Like office workers escaping from the perceived confines of cubicles, today’s scientists have been freed from the trappings of the typical lab bench. Advances in technology allowing for increased automation have made it so that scientists no longer need to be physically present to watch over all of the complex processes involved in a typical experiment. Data can be analyzed at a desk or online, providing scientists with the opportunity to work from multiple locations.
With so many options, what is the optimal environment for researchers to work? The trend across all workplaces has been toward more open spaces that promote collaboration and interaction among workers, but in laboratories and in supporting offices, there is no one-size-fits-all approach that addresses the needs for each type of task, and each type of worker.
Our client Biogen Idec’s innovative new laboratory space model includes meeting spaces inside laboratories as well as a variety of traditional meeting rooms supplemented with quiet work rooms with lounge furniture, focus rooms with treadmill desks, and social hubs where coffee and multiple seating options are available. Other companies, like Ironwood Pharmaceuticals, want to build a rock climbing wall—a truly alternative work space or, more probable still, a space to quickly blow off steam, regenerate and get back to focused work.
Regardless of space type, the choice is up to the scientist and selected to suit the need. And, more often, the needs are not just for the individual, but for the group as well. The new Allen Institute for Brain Sciences in Seattle, under construction, will feature a multi-story interior atrium connecting the scientific community, activated with bridges, stairs, perches for meeting, overhanging conference rooms and plenty of visibility within and into the adjacent laboratory and lab office spaces. These hubs and atria are the equivalent of an academic “common room.” They are inherently social, yes, but also places where groups can gather for informal presentations, and chance encounters can take place to talk science and test ideas. In turn, these spaces develop a community that fosters opportunities for innovation. Think start-up culture for the white coat set.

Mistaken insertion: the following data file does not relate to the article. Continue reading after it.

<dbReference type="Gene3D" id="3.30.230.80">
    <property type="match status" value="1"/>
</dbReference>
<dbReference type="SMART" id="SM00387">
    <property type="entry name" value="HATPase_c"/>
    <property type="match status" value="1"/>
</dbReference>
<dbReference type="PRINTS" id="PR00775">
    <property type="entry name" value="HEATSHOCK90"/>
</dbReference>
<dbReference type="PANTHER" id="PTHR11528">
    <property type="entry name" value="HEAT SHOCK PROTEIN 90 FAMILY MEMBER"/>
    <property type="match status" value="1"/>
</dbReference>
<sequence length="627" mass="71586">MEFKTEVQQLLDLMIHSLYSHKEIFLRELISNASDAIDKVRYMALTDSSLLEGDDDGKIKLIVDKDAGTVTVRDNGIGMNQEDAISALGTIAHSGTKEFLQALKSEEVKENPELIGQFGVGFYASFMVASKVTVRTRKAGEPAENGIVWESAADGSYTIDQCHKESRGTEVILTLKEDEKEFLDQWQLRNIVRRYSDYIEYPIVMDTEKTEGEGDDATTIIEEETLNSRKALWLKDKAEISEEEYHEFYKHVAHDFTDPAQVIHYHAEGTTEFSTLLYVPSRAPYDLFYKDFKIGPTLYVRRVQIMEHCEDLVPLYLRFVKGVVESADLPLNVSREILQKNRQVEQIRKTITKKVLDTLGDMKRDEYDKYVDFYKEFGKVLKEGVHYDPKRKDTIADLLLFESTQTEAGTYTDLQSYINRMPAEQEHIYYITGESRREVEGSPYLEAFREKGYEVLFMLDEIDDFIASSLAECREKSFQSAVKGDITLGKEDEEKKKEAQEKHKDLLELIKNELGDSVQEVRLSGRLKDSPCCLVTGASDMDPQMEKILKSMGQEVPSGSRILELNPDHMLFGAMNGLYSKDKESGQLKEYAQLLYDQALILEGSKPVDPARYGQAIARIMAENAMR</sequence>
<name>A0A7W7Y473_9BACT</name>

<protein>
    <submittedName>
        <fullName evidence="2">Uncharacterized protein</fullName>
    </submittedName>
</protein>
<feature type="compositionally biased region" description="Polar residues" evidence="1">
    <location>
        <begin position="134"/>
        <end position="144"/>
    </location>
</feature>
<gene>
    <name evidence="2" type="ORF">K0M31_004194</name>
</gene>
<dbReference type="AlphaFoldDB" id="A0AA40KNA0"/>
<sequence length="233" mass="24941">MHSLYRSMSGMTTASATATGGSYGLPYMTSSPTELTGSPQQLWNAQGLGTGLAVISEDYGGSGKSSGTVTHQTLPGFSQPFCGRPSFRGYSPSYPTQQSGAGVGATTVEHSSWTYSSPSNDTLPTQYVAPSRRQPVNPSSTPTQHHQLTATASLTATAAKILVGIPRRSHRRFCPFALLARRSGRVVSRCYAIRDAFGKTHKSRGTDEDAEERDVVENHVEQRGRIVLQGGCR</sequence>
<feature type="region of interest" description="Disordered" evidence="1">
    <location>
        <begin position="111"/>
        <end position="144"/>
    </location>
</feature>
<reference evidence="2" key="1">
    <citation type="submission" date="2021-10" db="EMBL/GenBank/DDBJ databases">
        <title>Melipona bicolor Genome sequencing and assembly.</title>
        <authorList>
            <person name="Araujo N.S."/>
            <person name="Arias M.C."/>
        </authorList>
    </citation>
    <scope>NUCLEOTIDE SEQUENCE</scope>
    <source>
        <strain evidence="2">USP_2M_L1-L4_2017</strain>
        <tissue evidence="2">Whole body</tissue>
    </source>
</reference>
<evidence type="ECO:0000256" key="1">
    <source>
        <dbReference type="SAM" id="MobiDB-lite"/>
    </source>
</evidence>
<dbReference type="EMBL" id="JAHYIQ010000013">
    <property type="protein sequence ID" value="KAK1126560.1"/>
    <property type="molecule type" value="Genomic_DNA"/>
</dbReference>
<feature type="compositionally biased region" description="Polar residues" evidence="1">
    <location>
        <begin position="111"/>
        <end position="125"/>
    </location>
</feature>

These hybrid spaces also make economic sense: overall costs of both initial construction and subsequent alterations can be considerably less than traditional spaces. Merrimack Pharmaceuticals considered economy, work styles and mobility to create an area of interaction spaces between the laboratory and lab office spaces. This area can host open or closed meeting rooms, allowing for programmatic expansions to either laboratory or office space. Built with the mechanical flexibility to adapt to laboratory or office space, this zone is not only a great intersection space for collaboration, but also a hedge against the unknown factor of whether or not the needs of the lab or office will expand or contract over time. Another bonus: this space planning model appeals to landlords who must anticipate the natural exchange of tenancies and associated needs over time.
Laboratory spaces are no longer considered technical warehouses for machines and scientific processes. They are environments that support new workstyles, evolving technologies, cultures of scientific collaboration, mobility and change. Like the modern office, these labs are part of an integrated community of spaces that respond to the needs and desires of a new generation of talent.